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Trump Spokesman Calls Plan To Send Immigrants To 'Sanctuary Cities' An 'Olive Branch'

A mother and her three daughters at the border crossing dividing Juárez, Mexico, and El Paso, Texas, on April 9. The family traveled from Guatemala to reach the U.S.
David Peinado
NurPhoto via Getty Images
A mother and her three daughters at the border crossing dividing Juárez, Mexico, and El Paso, Texas, on April 9. The family traveled from Guatemala to reach the U.S.

A plan under consideration by President Trump to transfer detained immigrants to "sanctuary cities" should be viewed as an overture to Democrats, not political retribution, a White House spokesman said on Sunday.

"It's not political retribution," Hogan Gidley, the White House deputy press secretary, told NPR. "If anything, you should consider it on the Democrat side to be an olive branch."

But according to a report published by The Washington Poston Thursday, the plan to send detained immigrants who are in the country illegally to sanctuary cities was seen by some White House officials as a way "to retaliate against President Trump's political adversaries."

Initially, White House and Homeland Security officials said the plan had been scrapped, but on Friday, President Trump confirmed the report, telling reporters, "We'll bring them to sanctuary city areas and let that particular area take care of it."

On Sunday, White House officials sought to turn the focus on Democrats. Speaking on ABC News' This Week, White House press secretary Sarah Sanders said the preferred solution would be for Democratic leaders in Congress to work with the White House to "stop this awful crisis that is taking place at our border."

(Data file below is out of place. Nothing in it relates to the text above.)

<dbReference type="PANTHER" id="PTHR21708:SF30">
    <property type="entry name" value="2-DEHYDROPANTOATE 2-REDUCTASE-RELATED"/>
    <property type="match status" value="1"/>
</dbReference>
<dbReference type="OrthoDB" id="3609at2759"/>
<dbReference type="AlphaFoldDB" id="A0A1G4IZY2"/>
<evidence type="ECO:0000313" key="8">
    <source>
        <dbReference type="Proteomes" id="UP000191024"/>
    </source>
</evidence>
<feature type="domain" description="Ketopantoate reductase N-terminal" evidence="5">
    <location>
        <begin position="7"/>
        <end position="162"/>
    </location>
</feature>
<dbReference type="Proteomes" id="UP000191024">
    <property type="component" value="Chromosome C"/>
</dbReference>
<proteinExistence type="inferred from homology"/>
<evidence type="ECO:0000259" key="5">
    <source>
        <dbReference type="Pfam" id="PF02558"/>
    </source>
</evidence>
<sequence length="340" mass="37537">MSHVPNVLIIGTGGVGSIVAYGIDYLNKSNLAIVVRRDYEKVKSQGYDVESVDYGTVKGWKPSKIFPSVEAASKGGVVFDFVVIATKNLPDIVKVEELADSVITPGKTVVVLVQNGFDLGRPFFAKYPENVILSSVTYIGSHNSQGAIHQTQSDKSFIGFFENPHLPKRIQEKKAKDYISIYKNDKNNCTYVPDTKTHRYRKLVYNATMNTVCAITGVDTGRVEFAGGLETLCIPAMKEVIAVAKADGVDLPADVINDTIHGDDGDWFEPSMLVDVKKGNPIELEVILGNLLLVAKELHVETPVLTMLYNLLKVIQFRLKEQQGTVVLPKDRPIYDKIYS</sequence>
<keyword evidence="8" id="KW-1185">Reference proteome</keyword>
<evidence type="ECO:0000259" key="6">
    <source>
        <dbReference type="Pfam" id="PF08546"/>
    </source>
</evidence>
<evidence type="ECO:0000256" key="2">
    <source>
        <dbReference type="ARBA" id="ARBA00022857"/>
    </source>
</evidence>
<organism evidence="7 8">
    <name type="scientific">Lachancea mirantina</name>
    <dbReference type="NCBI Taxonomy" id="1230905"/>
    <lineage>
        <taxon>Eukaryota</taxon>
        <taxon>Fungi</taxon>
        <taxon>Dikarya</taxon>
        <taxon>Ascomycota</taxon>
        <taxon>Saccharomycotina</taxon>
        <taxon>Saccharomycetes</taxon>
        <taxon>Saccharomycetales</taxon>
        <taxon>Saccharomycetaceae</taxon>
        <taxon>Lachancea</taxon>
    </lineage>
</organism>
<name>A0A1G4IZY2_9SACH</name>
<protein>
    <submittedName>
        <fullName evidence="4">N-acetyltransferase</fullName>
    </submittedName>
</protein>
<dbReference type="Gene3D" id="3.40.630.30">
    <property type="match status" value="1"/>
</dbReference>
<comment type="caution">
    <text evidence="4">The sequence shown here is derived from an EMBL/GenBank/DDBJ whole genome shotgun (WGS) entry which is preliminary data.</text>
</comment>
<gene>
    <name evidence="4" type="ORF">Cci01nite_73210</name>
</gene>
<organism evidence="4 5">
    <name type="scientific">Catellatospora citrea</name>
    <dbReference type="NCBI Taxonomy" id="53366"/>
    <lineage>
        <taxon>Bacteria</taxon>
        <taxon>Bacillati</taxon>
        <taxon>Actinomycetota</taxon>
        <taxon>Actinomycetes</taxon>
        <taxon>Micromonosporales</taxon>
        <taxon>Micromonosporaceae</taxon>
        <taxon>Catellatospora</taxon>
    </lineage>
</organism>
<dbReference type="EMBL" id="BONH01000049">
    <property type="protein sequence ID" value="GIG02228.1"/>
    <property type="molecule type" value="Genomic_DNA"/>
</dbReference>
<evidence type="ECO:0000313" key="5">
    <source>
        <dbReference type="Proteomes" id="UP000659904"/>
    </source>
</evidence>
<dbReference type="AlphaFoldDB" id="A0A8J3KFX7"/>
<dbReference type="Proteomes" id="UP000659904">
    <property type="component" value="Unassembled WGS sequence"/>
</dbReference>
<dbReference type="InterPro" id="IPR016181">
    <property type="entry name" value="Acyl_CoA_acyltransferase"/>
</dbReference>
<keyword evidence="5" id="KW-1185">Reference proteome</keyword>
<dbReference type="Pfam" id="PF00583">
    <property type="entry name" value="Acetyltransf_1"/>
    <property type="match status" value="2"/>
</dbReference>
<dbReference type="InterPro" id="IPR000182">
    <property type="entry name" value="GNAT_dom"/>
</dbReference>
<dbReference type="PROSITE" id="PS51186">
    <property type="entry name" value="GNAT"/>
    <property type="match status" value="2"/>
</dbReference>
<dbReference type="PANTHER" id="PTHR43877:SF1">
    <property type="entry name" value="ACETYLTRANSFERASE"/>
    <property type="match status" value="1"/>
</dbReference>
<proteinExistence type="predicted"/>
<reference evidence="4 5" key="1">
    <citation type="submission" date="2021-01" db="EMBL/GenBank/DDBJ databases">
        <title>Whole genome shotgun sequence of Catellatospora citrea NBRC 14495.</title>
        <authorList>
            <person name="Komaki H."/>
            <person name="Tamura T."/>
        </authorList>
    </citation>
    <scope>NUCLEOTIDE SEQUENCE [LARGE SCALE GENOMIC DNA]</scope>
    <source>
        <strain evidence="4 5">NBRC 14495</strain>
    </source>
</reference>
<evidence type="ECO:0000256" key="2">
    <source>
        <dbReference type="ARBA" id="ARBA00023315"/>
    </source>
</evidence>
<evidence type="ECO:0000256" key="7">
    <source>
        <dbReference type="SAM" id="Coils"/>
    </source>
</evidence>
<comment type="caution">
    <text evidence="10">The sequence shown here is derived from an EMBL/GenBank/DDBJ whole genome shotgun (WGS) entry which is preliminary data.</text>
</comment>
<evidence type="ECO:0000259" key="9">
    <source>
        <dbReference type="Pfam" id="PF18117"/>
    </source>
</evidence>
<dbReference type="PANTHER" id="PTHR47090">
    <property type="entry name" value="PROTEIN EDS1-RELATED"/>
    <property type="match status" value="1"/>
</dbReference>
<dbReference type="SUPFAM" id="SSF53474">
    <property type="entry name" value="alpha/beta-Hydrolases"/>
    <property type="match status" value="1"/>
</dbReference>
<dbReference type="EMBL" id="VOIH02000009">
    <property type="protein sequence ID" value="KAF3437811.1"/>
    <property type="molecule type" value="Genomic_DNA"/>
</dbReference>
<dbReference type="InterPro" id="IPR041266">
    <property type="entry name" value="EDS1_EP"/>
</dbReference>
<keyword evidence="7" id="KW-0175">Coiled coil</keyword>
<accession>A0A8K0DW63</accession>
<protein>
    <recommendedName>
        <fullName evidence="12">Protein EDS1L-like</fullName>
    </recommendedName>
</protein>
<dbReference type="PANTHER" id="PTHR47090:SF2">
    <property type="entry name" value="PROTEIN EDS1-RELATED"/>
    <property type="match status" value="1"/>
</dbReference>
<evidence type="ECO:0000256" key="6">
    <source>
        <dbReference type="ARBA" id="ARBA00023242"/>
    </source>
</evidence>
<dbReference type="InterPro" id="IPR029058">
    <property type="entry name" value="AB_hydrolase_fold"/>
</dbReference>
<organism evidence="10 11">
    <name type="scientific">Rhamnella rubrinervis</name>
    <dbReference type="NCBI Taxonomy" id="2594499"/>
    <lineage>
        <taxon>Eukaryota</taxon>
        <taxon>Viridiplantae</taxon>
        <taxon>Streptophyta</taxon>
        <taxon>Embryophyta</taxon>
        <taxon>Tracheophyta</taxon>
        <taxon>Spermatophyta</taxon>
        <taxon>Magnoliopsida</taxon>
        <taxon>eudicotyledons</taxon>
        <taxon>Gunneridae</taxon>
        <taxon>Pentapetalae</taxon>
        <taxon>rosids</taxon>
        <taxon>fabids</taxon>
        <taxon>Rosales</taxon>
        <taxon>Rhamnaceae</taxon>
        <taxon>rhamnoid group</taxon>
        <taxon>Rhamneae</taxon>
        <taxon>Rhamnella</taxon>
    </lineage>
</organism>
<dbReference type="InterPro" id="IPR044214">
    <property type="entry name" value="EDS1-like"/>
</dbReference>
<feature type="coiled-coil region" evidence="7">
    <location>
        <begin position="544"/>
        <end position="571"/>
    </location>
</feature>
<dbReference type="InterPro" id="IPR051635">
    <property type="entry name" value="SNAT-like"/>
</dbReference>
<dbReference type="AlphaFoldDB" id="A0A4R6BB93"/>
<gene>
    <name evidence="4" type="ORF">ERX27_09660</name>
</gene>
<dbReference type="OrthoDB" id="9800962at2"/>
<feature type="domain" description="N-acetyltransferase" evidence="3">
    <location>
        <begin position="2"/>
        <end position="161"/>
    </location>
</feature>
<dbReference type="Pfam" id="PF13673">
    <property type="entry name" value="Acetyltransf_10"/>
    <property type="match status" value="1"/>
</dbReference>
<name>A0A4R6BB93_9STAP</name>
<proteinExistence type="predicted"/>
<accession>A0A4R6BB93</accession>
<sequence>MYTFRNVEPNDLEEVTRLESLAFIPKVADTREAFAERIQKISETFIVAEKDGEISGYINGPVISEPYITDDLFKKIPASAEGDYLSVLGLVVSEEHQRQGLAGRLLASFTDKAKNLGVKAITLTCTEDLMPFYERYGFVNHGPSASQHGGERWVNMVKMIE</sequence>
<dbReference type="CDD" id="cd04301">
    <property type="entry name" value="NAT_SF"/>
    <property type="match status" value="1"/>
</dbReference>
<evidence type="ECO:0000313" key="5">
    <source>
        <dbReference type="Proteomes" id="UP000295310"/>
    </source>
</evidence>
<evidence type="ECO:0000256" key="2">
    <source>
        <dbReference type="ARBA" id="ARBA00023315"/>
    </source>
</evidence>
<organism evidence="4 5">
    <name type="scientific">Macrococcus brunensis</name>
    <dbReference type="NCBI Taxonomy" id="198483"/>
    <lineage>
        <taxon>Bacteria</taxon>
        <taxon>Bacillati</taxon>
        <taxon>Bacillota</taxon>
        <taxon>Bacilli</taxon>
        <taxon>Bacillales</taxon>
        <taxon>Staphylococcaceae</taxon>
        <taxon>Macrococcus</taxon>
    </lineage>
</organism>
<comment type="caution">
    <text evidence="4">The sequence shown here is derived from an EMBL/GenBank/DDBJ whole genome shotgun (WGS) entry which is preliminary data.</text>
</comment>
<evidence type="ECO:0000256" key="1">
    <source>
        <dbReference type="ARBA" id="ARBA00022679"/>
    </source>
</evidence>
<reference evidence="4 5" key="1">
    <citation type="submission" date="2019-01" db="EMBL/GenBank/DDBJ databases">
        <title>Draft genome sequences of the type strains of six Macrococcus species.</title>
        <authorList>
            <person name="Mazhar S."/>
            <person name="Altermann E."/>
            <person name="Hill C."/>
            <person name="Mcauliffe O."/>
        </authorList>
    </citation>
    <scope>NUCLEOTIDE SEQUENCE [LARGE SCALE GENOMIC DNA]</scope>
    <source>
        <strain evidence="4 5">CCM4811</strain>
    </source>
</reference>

Cracking down on illegal immigration has been a central theme of the Trump presidency, and in his interview with NPR, Gidley said Trump is trying to make good on that promise through the sanctuary cities plan.

Gidley said the White House has put forward multiple proposals to stem the flow of illegal immigration, but Democrats have not "come to the table."

"So the logical answer is to give them something they want," said Gidley. "Democrats say that if you even think about rejecting people into this country illegally, that you are somehow racist. So the question then becomes, do Democrats want to allow these people to be shipped into their communities?"

Gidley specifically singled out House Speaker Nancy Pelosi's San Francisco district as one potential destination.

"We looked at it and said, where are the logical places to kind of spread the wealth, if you will, and places like San Francisco, for example, or a sanctuary city, they are designed and set up specifically to have people there who aren't here legally," he said. "That's what their stated goal is, so there is no reason we shouldn't be looking at a way to give them exactly what they want."

Last week, Ashley Etienne, a spokeswoman for Pelosi, told The Washington Post, "The extent of this administration's cynicism and cruelty cannot be overstated. Using human beings — including little children — as pawns in their warped game to perpetuate fear and demonize immigrants is despicable."

The proposal has already faced questions about its cost and legality. Responding to those questions, the president tweeted on Saturday that the U.S. government "has the absolute legal right to have apprehended illegal immigrants transferred to Sanctuary Cities."

On Sunday, Democrats denounced the proposal as a political tactic. Speaking on Fox News Sunday, Sen. Ben Cardin, D-Md., said the president was using the plan to energize his base.

"My understanding is that it is not legal. There is no budget for that purpose," Cardin said. "This is clearly a political move for the president. He is using the immigrants as pawns in a political game of chess."

Copyright 2021 NPR. To see more, visit https://www.npr.org.

Corrected: April 15, 2019 at 12:00 AM EDT
A previous summary of this story that appeared on the homepage incorrectly spelled Hogan Gidley's last name as Bidley.